The chief of Kik Messenger, a Canada-based messaging app used by millions globally, announced plans to close the service as it looks to free up resources as part of a legal spat with the US Securities and Exchange Commission (SEC).
In a blog, Kik CEO Ted Livingston stated the shutdown is necessary to enable the company to focus on its cryptocurrency Kin, which is at the centre of its SEC dispute. The executive explained a decision by the regulator to classify Kin as a security would kill the cryptocurrency’s usability.
BBC News reported 80 staff who run the messenger app will be let go, cutting 85 per cent from Kik’s overheads and helping fund its legal battle with the SEC. The company will keep 19 employees to carry on work with Kin. A turn off date for Kik was not stated.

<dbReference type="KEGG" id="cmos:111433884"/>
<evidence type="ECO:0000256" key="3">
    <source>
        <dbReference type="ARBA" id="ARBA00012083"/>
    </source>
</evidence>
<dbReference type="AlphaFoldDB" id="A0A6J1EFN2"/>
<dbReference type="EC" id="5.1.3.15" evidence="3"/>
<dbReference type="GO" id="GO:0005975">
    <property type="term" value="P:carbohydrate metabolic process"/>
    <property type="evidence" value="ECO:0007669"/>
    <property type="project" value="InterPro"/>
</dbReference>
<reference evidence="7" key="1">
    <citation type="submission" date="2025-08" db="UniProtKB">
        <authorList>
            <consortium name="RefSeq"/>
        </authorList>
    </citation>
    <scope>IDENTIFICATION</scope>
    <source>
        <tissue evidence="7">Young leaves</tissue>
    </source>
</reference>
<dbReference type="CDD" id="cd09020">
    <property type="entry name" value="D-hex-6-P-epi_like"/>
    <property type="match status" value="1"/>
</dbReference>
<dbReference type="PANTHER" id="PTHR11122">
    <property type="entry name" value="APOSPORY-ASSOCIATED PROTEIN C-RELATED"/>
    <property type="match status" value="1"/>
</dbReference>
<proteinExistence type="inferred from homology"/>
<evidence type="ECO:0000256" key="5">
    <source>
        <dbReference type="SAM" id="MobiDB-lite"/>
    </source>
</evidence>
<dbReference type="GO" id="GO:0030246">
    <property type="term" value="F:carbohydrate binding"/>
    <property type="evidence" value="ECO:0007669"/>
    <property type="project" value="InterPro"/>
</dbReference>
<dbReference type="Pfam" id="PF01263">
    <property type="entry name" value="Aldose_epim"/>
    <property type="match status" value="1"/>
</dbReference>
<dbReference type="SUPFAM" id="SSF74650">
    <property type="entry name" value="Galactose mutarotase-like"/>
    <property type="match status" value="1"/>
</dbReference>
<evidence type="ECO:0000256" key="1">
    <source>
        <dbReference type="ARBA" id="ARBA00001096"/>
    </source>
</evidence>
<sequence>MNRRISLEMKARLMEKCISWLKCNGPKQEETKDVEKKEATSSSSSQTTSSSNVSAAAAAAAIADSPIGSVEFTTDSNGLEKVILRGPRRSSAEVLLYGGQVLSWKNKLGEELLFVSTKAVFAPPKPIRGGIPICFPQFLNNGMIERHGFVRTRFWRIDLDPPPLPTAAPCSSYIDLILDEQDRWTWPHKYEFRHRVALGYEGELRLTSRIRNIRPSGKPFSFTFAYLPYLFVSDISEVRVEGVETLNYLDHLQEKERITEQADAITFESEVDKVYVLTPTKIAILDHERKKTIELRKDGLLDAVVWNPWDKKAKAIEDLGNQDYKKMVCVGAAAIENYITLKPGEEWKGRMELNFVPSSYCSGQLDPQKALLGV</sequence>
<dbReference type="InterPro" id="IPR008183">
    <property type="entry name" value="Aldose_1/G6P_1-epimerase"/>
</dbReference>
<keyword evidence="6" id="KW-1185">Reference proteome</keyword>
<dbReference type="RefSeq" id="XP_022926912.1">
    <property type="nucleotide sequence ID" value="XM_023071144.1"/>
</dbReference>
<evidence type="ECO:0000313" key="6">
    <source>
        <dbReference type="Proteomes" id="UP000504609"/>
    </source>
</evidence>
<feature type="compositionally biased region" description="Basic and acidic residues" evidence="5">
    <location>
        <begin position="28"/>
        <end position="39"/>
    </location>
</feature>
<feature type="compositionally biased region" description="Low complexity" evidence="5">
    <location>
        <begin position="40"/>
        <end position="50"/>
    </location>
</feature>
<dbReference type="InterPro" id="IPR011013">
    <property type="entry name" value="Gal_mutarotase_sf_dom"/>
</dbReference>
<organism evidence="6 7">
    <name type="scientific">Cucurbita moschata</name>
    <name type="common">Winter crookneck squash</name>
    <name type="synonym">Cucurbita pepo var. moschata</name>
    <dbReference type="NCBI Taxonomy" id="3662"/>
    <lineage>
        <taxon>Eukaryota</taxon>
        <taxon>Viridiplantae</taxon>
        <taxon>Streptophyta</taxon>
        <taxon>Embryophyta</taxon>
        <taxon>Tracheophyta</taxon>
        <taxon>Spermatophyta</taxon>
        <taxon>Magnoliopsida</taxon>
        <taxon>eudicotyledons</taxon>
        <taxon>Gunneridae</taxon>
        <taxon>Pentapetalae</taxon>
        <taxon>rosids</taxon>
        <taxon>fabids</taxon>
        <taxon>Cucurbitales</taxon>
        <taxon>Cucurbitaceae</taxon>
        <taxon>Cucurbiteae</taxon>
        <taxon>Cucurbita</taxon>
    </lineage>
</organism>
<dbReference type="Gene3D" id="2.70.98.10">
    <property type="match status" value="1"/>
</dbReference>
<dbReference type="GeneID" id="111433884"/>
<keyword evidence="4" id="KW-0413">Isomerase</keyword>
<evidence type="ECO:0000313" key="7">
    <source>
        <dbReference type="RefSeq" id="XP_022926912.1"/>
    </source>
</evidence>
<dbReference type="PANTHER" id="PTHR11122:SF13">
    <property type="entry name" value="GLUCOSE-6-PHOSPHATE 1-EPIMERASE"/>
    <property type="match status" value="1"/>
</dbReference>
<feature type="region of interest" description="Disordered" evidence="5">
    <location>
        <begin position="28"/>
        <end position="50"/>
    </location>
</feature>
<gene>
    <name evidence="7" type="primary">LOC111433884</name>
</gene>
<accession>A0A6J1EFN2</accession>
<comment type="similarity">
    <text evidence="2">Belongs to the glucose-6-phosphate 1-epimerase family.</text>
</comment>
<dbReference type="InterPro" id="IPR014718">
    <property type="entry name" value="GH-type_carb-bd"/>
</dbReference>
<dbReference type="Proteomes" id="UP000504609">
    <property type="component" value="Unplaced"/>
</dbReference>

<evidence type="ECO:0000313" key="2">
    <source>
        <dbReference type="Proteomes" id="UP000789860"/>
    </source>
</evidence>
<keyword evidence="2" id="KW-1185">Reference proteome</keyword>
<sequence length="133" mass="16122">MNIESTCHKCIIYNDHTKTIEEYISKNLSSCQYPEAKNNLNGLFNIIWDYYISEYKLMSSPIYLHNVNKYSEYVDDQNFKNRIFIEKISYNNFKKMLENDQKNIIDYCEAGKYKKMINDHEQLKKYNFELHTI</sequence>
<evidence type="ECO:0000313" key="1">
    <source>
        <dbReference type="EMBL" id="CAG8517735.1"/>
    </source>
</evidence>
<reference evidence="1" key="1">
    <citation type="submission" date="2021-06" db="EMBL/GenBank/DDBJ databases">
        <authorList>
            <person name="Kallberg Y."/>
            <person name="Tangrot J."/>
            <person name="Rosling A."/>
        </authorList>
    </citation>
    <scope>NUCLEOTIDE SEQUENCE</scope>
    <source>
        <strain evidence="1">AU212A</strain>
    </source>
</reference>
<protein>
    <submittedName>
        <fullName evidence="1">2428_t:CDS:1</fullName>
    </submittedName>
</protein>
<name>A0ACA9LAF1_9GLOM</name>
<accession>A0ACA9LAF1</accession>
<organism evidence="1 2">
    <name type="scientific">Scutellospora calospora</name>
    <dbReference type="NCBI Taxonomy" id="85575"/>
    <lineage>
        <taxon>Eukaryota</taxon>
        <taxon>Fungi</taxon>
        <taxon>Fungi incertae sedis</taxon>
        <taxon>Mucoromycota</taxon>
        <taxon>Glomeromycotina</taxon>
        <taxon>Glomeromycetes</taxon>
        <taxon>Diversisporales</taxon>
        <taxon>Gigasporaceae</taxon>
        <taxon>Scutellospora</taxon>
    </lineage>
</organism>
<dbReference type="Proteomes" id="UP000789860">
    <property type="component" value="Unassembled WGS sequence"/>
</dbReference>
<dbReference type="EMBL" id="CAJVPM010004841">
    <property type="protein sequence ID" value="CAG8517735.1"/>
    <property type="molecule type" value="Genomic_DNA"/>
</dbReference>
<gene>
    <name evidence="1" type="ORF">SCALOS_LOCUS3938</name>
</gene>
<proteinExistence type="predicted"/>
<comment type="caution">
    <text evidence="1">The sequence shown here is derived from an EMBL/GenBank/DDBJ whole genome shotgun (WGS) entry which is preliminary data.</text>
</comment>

Kik launched in 2010, enabling consumers to register and use the app without providing a phone number or personal details.
Livingston said: “These are hard decisions. Kik is one of the largest apps in the US. It has industry-leading engagement and is growing again. Over 100 employees and their families will be impacted. People who have poured their hearts and souls into Kik and Kin for over a decade.”
“Together these changes will drop our burn rate by 85 per cent, putting us in position to get through the SEC trial with the resources we have.”Subscribe to our daily newsletter Back